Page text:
It’s confession time. Things I consumed in Nashville this past weekend: chile rellenos, cheese curds, pizza, beer, bagels, onion rings, margaritas, pimiento cheese veggie burger, jalapeno poppers, deviled eggs, and an entire dinner plate filled with mac and cheese. I don’t think the single kale salad I ate, covered in creamy Caesar dressing, was enough to redeem me. Then, after travel delays on the way home, my plan for leftover black bean soup went out the window as Steve and I agreed, in about 5 words and some mind-reading glances, that Papa John’s was for dinner. Uff.
Needless to say, my body felt alcohol-, fat-, and salt-logged. I’ve been chugging icy water like it’s nobody’s business, and all I’m itching to cook and eat are simple preparations of fresh veggies. It’s Wednesday (right?), and I still haven’t really planned out dinners for the week. When I sleepily sat down to try on Monday night, post-pizza, beets and sweet potatoes consumed my mind. If I can get my act together, tonight will feature grilled sweet potato slices with simple peanut sauce (from my current favorite cookbook) and some raw veggie spring rolls to finally use up those four spare rice wrappers in my pantry. I knew I was keeping them for a reason!
For Friday, my next gratin is Spanish potatoes with saffron. Yes, more potato gratin. Which is why, aside from my travels and having this recipe in the vault, I wanted to break for a simple tomato gratin. It’s perfect if you, too, are craving veggies (uh, sorry, fruit) near to their original state, yet dressed up enough to be intriguing to the taste buds and, perhaps, the eyes. Spring is finally starting to show itself, but up here in the northeast, we’re still in root veggie mania, enjoying warmer temperatures but not quite seasonal asparagus. Tomato season is even further off, but the mini tomatoes used here, as I’ve only recently learned, tend not to be half bad all year round. So whatever season you’re in, throw some of these little guys into a dish and roast them up with only a few other ingredients for a glimpse of late summer, juicy tomato heaven. I recommend not wearing your best white shirt while you dine.
Unless you handle acidic foods well in large quantities, tomato gratin is best served as a side dish. I served it with, yes, one of the many potato gratin recipes. It would also go well with simple roasted chicken or fish, a big main dish vegetarian salad, or a bean purée topped with roasted cruciferous veggies. Besides halving the tomatoes, the gratin is so quick to prep that you needn’t make it ahead. Just throw it together and let the flavorful bread crumb topping come to a golden crisp while you prepare whatever else you plan to serve for dinner. How easy is that?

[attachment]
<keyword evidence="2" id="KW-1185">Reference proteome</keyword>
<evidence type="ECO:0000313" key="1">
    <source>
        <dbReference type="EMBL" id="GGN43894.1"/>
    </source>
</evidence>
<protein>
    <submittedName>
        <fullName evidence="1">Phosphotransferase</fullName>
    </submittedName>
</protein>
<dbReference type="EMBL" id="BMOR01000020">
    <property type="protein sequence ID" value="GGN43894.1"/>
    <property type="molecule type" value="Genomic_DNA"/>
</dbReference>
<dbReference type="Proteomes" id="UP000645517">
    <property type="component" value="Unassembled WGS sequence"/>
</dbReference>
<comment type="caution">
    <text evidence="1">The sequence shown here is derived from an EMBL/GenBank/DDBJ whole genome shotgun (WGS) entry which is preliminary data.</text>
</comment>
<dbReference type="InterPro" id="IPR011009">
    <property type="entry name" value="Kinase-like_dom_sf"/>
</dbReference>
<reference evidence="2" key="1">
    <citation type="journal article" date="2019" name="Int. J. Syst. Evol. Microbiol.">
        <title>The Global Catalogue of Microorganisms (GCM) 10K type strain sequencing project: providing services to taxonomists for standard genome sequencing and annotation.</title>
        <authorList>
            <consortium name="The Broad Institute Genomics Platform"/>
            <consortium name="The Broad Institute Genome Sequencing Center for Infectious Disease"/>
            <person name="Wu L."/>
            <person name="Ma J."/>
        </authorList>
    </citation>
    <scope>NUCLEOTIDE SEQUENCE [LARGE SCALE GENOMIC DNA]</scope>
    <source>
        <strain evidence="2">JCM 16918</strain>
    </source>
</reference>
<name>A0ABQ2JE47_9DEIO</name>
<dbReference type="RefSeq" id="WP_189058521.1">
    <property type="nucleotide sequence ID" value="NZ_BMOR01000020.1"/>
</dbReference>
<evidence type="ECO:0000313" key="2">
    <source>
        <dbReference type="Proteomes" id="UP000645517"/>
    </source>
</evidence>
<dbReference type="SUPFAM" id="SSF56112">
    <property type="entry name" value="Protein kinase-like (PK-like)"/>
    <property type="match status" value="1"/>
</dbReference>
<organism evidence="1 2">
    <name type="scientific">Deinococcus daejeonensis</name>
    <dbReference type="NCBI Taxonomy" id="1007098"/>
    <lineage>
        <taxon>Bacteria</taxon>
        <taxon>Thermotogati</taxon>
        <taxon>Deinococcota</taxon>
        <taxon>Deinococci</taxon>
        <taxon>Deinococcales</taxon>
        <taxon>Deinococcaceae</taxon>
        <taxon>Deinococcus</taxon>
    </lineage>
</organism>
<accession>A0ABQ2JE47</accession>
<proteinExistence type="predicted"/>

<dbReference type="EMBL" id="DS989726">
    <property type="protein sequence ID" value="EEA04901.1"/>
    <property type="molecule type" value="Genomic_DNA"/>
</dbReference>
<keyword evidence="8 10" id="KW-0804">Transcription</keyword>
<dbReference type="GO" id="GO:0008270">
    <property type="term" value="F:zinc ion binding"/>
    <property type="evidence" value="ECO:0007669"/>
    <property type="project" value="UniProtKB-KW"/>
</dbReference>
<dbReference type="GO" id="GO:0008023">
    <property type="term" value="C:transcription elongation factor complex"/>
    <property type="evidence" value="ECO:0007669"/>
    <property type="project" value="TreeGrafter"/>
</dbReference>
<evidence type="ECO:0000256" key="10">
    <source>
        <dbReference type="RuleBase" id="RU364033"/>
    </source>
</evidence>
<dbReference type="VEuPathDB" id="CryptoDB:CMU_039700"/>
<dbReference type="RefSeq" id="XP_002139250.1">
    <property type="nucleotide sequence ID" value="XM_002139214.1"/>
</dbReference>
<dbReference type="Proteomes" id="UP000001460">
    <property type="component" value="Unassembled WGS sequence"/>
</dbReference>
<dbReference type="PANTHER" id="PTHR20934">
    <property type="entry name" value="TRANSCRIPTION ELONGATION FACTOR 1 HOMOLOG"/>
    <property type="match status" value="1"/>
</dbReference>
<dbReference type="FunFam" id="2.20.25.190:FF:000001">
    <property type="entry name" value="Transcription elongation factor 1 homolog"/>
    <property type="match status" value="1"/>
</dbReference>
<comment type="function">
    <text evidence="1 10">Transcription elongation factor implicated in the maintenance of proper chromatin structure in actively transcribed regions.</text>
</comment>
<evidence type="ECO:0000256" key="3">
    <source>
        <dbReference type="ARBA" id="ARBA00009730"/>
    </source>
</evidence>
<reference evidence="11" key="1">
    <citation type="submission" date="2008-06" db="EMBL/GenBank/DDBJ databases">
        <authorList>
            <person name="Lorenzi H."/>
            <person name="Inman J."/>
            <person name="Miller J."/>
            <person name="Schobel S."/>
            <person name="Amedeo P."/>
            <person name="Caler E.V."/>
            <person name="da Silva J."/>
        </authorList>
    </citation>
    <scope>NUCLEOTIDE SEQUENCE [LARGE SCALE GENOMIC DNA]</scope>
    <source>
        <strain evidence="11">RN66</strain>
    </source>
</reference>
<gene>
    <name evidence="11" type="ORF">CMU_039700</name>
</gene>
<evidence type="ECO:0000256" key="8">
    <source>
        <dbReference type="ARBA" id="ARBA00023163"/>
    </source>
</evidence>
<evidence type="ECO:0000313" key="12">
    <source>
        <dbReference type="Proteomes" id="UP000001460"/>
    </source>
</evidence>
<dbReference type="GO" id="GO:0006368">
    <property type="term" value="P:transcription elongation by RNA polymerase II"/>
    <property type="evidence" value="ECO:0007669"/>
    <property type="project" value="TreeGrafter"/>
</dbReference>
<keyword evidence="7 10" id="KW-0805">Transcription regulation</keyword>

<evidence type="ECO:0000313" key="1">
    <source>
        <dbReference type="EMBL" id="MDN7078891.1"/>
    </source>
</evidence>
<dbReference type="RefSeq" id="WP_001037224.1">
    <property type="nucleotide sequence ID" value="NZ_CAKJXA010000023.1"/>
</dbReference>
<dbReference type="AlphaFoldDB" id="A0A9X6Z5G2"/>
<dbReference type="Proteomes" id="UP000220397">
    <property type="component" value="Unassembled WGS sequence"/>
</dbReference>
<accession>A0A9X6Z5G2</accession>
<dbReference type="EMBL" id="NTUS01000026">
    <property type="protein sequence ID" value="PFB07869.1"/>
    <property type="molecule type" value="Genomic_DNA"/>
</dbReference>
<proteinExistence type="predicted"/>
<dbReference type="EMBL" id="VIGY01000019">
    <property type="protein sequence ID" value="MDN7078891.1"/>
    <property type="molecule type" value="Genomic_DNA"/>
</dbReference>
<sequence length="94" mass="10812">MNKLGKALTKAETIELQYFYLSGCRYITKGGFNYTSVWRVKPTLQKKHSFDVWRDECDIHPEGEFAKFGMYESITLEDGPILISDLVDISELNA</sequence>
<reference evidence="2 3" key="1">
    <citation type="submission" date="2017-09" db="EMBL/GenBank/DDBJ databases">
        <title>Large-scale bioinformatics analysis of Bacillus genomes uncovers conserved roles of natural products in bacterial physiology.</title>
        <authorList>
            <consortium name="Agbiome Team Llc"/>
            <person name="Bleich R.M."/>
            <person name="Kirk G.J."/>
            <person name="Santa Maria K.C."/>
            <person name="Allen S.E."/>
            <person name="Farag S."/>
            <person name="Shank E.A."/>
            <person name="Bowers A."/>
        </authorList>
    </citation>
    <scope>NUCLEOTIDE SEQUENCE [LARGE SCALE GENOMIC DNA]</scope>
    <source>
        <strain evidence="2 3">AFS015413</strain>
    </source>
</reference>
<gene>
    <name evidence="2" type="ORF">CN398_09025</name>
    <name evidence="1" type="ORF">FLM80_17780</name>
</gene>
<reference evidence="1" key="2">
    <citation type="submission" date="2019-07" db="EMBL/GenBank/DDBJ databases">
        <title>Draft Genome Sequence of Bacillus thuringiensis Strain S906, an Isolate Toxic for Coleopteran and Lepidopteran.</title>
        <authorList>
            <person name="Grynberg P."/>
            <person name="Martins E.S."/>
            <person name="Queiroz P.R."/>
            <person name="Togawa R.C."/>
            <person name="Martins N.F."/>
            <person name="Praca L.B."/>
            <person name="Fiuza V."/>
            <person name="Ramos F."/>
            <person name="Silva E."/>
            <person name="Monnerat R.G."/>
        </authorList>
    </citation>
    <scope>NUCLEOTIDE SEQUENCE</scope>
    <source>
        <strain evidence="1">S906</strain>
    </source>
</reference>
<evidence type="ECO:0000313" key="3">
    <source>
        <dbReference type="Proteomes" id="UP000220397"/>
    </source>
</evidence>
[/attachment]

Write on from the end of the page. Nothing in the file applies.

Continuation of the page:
Year-Round Simple Tomato Gratin
- Total Time: 55 mins
- Yield: 2 side servings 1x
This speedy, fancy side is barely adapted from Ina’s Provencal cherry tomato gratin, in her Foolproof cookbook. It is, at least this time, just that easy.
- 1 pint bite-sized tomatoes (cherry, grape, etc.), halved
- 2 T olive oil, divided
- 1/3 t dried thyme
- Kosher salt
- Ground black pepper
- 1 large garlic clove, minced
- 2 T finely chopped fresh flat-leaf parsley
- 2/3 C coarse fresh bread crumbs (see notes)
- Preheat oven to 400 degrees (F).
- In a mixing bowl, toss tomatoes with 1/2 tablespoon olive oil, thyme, scant 1/2 teaspoon salt, and a pinch of pepper. Divide between two ungreased, 1-cup ramekins.
- Wipe out the mixing bowl and combine garlic, parsley, bread crumbs, a pinch of salt and pepper, and 1 1/2 tablespoons olive oil. Use fingers, if desired, to really work the oil through every crumb. Sprinkle the mixture equally over the tomatoes.
- Bake gratins on a rimmed sheet pan until golden on top and bubbling, 40 to 45 minutes. Allow to cool slightly before serving, and handle hot ramekins with care.
To make bread crumbs, remove crusts from French, sourdough, or other hearty white bread. Roughly cube and pulse in food processor. Leftover crumbs freeze well in a plastic freezer bag–use them in your next gratin, to top baked mac and cheese, or sprinkled over a hot dip before baking.
I love how this recipe turned out when I made it for two. However, it will easily double, triple, and beyond–just use a baking dish that holds all the tomatoes, or use additional ramekins.
- Prep Time: 15 mins
- Cook Time: 40 mins
- Category: Side Dish
- Cuisine: French
Note: This page contains affiliate links. It does NOT contain sponsored content. Affiliate links (to products I recommend, on Amazon) offset my ingredient and website maintenance costs, so I can keep bringing you juicy recipes like this one. Thanks!
Leave a Reply